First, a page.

Organic dust exposure in agricultural environments results in significant airway inflammatory diseases. Gram-positive cell wall components are present in high concentrations in animal farming dusts, but their role in mediating dust-induced airway inflammation is not clear. This study investigated the role of Toll-like receptor (TLR) 2, a pattern recognition receptor for gram-positive cell wall products, in regulating swine facility organic dust extract (DE)–induced airway inflammation in mice. Isolated lung macrophages from TLR2 knockout mice demonstrated reduced TNF-α, IL-6, keratinocyte chemoattractant/CXCL1, but not macrophage inflammatory protein-2/CXCL2 expression, after DE stimulation ex vivo. Next, using an established mouse model of intranasal inhalation challenge, we analyzed bronchoalveolar lavage fluid and lung tissue in TLR2-deficient and wild-type (WT) mice after single and repetitive DE challenge. Neutrophil influx and select cytokines/chemokines were significantly lower in TLR2-deficient mice at 5 and 24 hours after single DE challenge. After daily exposure to DE for 2 weeks, there were significant reductions in total cellularity, neutrophil influx, and TNF-α, IL-6, CXCL1, but not CXCL2 expression, in TLR2-deficient mice as compared with WT animals. Lung pathology revealed that bronchiolar inflammation, but not alveolar inflammation, was reduced in TLR2-deficient mice after repetitive exposure. Airway hyperresponsiveness to methacholine after dust exposure was similar in both groups. Finally, airway inflammatory responses in WT mice after challenge with a TLR2 agonist, peptidoglycan, resembled DE-induced responses. Collectively, these results demonstrate that the TLR2 pathway is important in regulating swine facility organic dust–induced airway inflammation, which suggests the importance of TLR2 agonists in mediating large animal farming–induced airway inflammatory responses.
PMCID: PMC3208620  PMID: 21278324
Toll-like receptor 2; swine/pig facility; peptidoglycan; organic dust; lung pathology
4.  Long-Term Cigarette Smoke Exposure in a Mouse Model of Ciliated Epithelial Cell Function 
Exposure to cigarette smoke is associated with airway epithelial mucus cell hyperplasia and a decrease in cilia and ciliated cells. Few models have addressed the long-term effects of chronic cigarette smoke exposure on ciliated epithelial cells. Our previous in vitro studies showed that cigarette smoke decreases ciliary beat frequency (CBF) via the activation of protein kinase C (PKC). We hypothesized that chronic cigarette smoke exposure in an in vivo model would decrease airway epithelial cell ciliary beating in a PKC-dependent manner. We exposed C57BL/6 mice to whole-body cigarette smoke 2 hours/day, 5 days/week for up to 1 year. Tracheal epithelial cell CBF and the number of motile cells were measured after necropsy in cut tracheal rings, using high-speed digital video microscopy. Tracheal epithelial PKC was assayed according to direct kinase activity. At 6 weeks and 3 months of smoke exposure, the baseline CBF was slightly elevated (∼ 1 Hz) versus control mice, with no change in β-agonist–stimulated CBF between control mice and cigarette smoke–exposed mice. By 6 months of smoke exposure, the baseline CBF was significantly decreased (2–3 Hz) versus control mice, and a β-agonist failed to stimulate increased CBF. The loss of β-agonist–increased CBF continued at 9 months and 12 months of smoke exposure, and the baseline CBF was significantly decreased to less than one third of the control rate. In addition to CBF, ciliated cell numbers significantly decreased in response to smoke over time, with a significant loss of tracheal ciliated cells occurring between 6 and 12 months. In parallel with the slowing of CBF, significant PKC activation from cytosol to the membrane of tracheal epithelial cells was detected in mice exposed to smoke for 6–12 months.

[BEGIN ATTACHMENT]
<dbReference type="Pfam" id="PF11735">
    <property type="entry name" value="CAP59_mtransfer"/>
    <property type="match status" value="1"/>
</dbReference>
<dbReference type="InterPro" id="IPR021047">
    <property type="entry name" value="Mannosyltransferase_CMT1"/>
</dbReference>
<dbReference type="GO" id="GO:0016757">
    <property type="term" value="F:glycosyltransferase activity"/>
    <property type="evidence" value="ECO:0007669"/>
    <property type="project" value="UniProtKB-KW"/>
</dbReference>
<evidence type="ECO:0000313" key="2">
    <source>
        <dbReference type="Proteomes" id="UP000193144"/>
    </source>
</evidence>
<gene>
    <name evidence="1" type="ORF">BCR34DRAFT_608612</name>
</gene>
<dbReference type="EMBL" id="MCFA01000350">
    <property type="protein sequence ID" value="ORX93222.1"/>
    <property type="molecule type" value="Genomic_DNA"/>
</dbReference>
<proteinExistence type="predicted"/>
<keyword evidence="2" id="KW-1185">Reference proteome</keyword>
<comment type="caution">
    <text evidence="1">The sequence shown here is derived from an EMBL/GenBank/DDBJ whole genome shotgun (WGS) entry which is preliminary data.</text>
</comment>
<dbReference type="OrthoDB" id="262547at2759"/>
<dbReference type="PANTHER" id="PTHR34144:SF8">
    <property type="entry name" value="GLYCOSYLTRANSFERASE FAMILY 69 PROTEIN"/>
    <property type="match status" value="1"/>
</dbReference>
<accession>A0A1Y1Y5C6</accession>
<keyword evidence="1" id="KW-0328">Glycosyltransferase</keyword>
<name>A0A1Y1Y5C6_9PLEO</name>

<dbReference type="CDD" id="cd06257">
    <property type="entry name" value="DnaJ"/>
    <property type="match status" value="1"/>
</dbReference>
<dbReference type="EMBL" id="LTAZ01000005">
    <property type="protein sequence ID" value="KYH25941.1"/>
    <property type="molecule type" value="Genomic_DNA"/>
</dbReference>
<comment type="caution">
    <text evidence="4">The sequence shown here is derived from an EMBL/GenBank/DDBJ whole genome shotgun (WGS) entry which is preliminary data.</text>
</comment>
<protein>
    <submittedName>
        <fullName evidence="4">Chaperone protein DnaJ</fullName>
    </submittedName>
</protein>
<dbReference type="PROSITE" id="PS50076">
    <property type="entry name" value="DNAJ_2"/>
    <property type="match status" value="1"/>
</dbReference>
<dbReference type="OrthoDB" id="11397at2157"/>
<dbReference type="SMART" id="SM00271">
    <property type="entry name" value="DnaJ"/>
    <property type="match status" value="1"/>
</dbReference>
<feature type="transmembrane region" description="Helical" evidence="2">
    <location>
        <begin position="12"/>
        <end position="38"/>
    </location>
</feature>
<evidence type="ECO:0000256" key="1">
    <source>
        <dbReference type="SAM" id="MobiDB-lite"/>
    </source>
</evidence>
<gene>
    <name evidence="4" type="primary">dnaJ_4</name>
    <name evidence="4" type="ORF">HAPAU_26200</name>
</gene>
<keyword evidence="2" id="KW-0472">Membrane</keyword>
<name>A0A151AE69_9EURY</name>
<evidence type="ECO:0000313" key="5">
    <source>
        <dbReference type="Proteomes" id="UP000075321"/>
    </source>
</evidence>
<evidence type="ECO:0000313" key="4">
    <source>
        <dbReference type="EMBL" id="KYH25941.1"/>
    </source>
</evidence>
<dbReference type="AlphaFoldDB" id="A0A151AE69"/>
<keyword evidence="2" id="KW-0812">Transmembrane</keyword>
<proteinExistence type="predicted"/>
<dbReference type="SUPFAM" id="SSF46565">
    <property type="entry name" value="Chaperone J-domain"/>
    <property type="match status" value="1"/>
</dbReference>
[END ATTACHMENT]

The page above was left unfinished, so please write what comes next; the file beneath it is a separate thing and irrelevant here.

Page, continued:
PMCID: PMC2993085  PMID: 20042711
chronic cigarette smoke; cilia; PKC
5.  Ethanol Attenuates Contraction of Primary Cultured Rat Airway Smooth Muscle Cells 
Airway smooth muscle cells are the main effector cells involved in airway narrowing and have been used to study the signaling pathways involved in asthma-induced airway constriction. Our previous studies demonstrated that ethanol administration to mice attenuated methacholine-stimulated increases in airway responsiveness. Because ethanol administration attenuates airway responsiveness in mice, we hypothesized that ethanol directly blunts the ability of cultured airway smooth muscle cells to shorten. To test this hypothesis, we measured changes in the size of cultured rat airway smooth muscle (RASM) cells exposed to ethanol (100 mM) after treatment with methacholine. Ethanol markedly attenuated methacholine-stimulated cell shortening (methacholine-stimulated length change = 8.3 ± 1.2% for ethanol versus 43.9 ± 1.5% for control; P < 0.001). Ethanol-induced inhibition of methacholine-stimulated cell shortening was reversible 24 hours after removal of alcohol. To determine if ethanol acts through a cGMP-dependent pathway, incubation with ethanol for as little as 15 minutes produced a doubling of cGMP-dependent protein kinase (PKG) activity. Furthermore, treatment with the PKG antagonist analog Rp-8Br-cGMPS (10 μM) inhibited ethanol-induced kinase activation when compared with control-treated cells. In contrast to the effect of ethanol on PKG, ethanol pretreatment did not activate a cAMP-dependent protein kinase. These data demonstrate that brief ethanol exposure reversibly prevents methacholine-stimulated RASM cell contraction. In addition, it appears that this effect is the result of activation of the cGMP/PKG kinase pathway. These findings implicate a direct effect of ethanol on airway smooth muscle cells as the basis for in vivo ethanol effects.